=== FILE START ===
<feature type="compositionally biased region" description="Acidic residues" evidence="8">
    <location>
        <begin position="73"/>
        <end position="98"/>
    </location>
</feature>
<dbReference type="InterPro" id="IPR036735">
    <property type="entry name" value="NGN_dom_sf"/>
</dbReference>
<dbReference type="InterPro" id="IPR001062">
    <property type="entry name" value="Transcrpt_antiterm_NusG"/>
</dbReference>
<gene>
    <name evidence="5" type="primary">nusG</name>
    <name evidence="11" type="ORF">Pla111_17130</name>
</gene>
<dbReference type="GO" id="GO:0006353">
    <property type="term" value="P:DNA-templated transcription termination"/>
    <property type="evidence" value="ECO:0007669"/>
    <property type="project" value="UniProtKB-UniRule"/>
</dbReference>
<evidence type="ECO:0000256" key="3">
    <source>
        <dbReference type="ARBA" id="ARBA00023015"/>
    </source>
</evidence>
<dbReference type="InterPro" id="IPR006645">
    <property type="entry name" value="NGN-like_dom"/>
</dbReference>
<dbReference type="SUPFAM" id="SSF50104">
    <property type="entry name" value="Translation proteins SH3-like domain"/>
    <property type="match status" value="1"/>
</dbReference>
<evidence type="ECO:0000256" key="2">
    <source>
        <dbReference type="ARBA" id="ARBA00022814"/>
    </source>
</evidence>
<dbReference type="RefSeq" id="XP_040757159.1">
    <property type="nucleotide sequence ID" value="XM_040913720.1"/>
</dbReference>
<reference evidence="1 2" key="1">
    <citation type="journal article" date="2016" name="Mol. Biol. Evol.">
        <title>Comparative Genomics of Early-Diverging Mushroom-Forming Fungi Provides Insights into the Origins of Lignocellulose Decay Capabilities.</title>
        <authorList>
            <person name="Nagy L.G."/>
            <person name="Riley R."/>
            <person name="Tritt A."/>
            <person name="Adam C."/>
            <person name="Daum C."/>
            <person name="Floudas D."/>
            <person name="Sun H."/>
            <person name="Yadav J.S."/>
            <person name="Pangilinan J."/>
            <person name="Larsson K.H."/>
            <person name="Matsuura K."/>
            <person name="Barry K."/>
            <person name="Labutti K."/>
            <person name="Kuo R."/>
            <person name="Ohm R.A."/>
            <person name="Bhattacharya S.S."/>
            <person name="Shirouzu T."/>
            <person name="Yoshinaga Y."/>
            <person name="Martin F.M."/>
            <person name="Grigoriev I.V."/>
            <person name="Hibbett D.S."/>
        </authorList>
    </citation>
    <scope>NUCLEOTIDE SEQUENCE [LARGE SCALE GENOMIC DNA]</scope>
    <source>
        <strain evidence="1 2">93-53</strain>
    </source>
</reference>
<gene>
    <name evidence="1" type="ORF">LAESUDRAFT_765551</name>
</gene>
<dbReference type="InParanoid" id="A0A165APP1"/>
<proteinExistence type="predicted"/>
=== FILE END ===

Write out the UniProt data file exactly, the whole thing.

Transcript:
<feature type="compositionally biased region" description="Acidic residues" evidence="8">
    <location>
        <begin position="73"/>
        <end position="98"/>
    </location>
</feature>
<dbReference type="InterPro" id="IPR036735">
    <property type="entry name" value="NGN_dom_sf"/>
</dbReference>
<dbReference type="InterPro" id="IPR001062">
    <property type="entry name" value="Transcrpt_antiterm_NusG"/>
</dbReference>
<gene>
    <name evidence="5" type="primary">nusG</name>
    <name evidence="11" type="ORF">Pla111_17130</name>
</gene>
<dbReference type="GO" id="GO:0006353">
    <property type="term" value="P:DNA-templated transcription termination"/>
    <property type="evidence" value="ECO:0007669"/>
    <property type="project" value="UniProtKB-UniRule"/>
</dbReference>
<evidence type="ECO:0000256" key="3">
    <source>
        <dbReference type="ARBA" id="ARBA00023015"/>
    </source>
</evidence>
<dbReference type="InterPro" id="IPR006645">
    <property type="entry name" value="NGN-like_dom"/>
</dbReference>
<dbReference type="SUPFAM" id="SSF50104">
    <property type="entry name" value="Translation proteins SH3-like domain"/>
    <property type="match status" value="1"/>
</dbReference>
<evidence type="ECO:0000256" key="2">
    <source>
        <dbReference type="ARBA" id="ARBA00022814"/>
    </source>
</evidence>
<dbReference type="RefSeq" id="XP_040757159.1">
    <property type="nucleotide sequence ID" value="XM_040913720.1"/>
</dbReference>
<reference evidence="1 2" key="1">
    <citation type="journal article" date="2016" name="Mol. Biol. Evol.">
        <title>Comparative Genomics of Early-Diverging Mushroom-Forming Fungi Provides Insights into the Origins of Lignocellulose Decay Capabilities.</title>
        <authorList>
            <person name="Nagy L.G."/>
            <person name="Riley R."/>
            <person name="Tritt A."/>
            <person name="Adam C."/>
            <person name="Daum C."/>
            <person name="Floudas D."/>
            <person name="Sun H."/>
            <person name="Yadav J.S."/>
            <person name="Pangilinan J."/>
            <person name="Larsson K.H."/>
            <person name="Matsuura K."/>
            <person name="Barry K."/>
            <person name="Labutti K."/>
            <person name="Kuo R."/>
            <person name="Ohm R.A."/>
            <person name="Bhattacharya S.S."/>
            <person name="Shirouzu T."/>
            <person name="Yoshinaga Y."/>
            <person name="Martin F.M."/>
            <person name="Grigoriev I.V."/>
            <person name="Hibbett D.S."/>
        </authorList>
    </citation>
    <scope>NUCLEOTIDE SEQUENCE [LARGE SCALE GENOMIC DNA]</scope>
    <source>
        <strain evidence="1 2">93-53</strain>
    </source>
</reference>
<gene>
    <name evidence="1" type="ORF">LAESUDRAFT_765551</name>
</gene>
<dbReference type="InParanoid" id="A0A165APP1"/>
<proteinExistence type="predicted"/>